Have you seen the variety of bags of soil in a garden centre? There is the common soil with compost for most plants. There is the special mix for rhododendron and roses and something else for your herbs.
Healthy soil is a living material. It is full of bacteria, minerals and other ingredients that build up the plant. In order to keep a plant growing, blooming and bearing fruit you need to renew the soil annually. Natural additions like compost and manure will be healthy for worms and bacteria that cooperate with the plant. Beware of chemicals that might give a quick short-term result but in the long run make the soil sterile, unfit to produce new life.
The question now is: If we are going to “grow in Jesus” what kind of soil and environment do we need? Here are a couple of suggestions to answer that question.
The living word of the New and Old Testament.
We do well to reflect on the meaning of the Living Word of God. When we read the Bible there is always a process going on in our soul and our head which transfers the words into something that gives meaning. There is, for example, the cultural framework , such as understanding the Jewish lifestyle and religion. There is the historical and geographical context, which is the backdrop to the Apostle Paul’s travels and messages. Basic knowledge of these factors is important.
However, the main thing that transforms the sentences of the Bible into the Word of God is the work of the Holy Spirit. Paul puts it drastically in 2 Corinthians 3:6, saying that the letter of the law kills but the Spirit gives life. He is not suggesting that the Ten Commandments or the old Scriptures are not valid, but rather making the point that God has fulfilled them, given them a new life in Jesus. He goes on to use enthusiastic words like glorious, a surpassing glory, an ever increasing glory when we understand the will of God through the reality of Christ.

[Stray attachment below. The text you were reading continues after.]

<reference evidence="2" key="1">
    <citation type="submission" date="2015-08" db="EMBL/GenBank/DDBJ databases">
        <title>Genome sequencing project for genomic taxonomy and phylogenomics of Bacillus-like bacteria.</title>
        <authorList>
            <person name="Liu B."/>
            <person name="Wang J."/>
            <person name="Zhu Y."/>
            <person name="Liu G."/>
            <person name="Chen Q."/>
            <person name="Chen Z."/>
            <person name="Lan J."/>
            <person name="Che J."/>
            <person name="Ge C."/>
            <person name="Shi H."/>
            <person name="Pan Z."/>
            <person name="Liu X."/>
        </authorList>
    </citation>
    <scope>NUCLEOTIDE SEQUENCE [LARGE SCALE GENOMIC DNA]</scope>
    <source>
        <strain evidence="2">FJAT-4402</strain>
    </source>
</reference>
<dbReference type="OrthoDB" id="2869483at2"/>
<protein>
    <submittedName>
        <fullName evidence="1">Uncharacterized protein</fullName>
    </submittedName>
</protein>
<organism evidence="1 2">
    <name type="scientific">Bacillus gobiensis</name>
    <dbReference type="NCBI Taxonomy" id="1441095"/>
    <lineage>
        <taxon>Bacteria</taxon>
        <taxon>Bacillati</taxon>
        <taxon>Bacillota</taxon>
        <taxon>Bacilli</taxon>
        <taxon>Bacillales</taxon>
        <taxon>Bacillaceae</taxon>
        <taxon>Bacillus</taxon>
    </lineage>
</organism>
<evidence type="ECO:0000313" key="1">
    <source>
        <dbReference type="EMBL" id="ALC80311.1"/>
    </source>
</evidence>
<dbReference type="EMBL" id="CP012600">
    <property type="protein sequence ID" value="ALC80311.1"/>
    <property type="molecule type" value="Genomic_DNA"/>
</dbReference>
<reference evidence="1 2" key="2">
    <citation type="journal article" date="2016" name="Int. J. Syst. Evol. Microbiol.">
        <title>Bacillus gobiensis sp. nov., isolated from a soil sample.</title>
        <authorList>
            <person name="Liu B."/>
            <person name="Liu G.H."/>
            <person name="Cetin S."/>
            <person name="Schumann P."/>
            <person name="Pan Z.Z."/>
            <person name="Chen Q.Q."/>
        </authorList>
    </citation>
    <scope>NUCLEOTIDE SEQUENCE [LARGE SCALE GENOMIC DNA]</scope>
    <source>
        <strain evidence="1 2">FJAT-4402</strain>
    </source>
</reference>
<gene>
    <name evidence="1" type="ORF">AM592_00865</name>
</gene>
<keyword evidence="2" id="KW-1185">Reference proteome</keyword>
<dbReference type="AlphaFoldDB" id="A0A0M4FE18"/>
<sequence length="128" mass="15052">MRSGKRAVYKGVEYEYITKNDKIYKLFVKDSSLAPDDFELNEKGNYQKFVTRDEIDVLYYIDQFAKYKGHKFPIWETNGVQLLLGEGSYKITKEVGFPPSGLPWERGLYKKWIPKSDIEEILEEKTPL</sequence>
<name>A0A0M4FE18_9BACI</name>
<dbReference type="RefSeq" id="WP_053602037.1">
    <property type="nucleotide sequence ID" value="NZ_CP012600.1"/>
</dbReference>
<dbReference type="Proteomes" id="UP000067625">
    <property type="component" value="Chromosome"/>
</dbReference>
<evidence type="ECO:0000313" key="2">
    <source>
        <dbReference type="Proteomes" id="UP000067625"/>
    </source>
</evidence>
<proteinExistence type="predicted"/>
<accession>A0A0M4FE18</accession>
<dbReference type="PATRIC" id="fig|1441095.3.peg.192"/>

When Jesus talks to the crowds, (probably people of all ages, with various levels of education, men and women) he refers to the “word of God” as the active presence of God. It is like a seed that ends up in different kind of soils (Luke 8:1-15), it is about hearing God speaking through Jesus and putting it into practice (Luke 6:46-49; Luke 8:21; Luke 11:28). The common factor here is that the Word of God is more than the printed Scriptures or information that is passed on. It is the Living Word, and its message is communicated through the ongoing life of Jesus himself in me.
The pruning of the Father.
It is good to develop and grow. Every new thing we learn, every experience we have and all impressions that enter our personality continue to shape us. Not all web sites, workplaces or spiritual messages feed us with good things. In the same way as plants always grow in the direction of the sunlight, so we are also attracted to lifestyles that sparkle and shine. Some discover too late that behind the glitter and light there is the darkness of lies, of sin in its various forms.
Jesus gives the picture of himself as the vine, the trunk on which the branches grow. We, his followers, are the branches and it is on us that the fruit, the grapes grow. The role of our Father in heaven is to be the gardener. If we read John chapter 15 thinking of a God who is looking for our weaknesses in order to dismiss us, we can become frightened of him. However, the picture is more about a Father who is caring for and helping us to be the best we can be.
The bit about cutting off branches can actually be encouraging to us. If I am attracted to a light that will make me develop in the wrong direction, that will make me unable to bear fruit, I will find the pruning a good thing.
The water of the Holy Spirit.
In flower shops, I sometimes see artificially coloured flowers. It is mostly notable when there is an unnatural blue colour to them in order to match them with yellow flowers – giving the national Swedish colours (or Ukrainian for that matter). The change happens by putting white flowers in coloured water.
Flowing, living water is one of the symbols used for the Holy Spirit. We will grow in Jesus when the colour, the nature, the presence of the Holy Spirit is alive within us. While coloured flowers can look a bit unnatural, it is the reverse with a person filled with the Spirit of Jesus. The life of holiness is like having “a spring of water welling up” or “rivers of living water” within you (John 4:14; 7:38). That kind of life is attractive and actually the normal standard for a human being.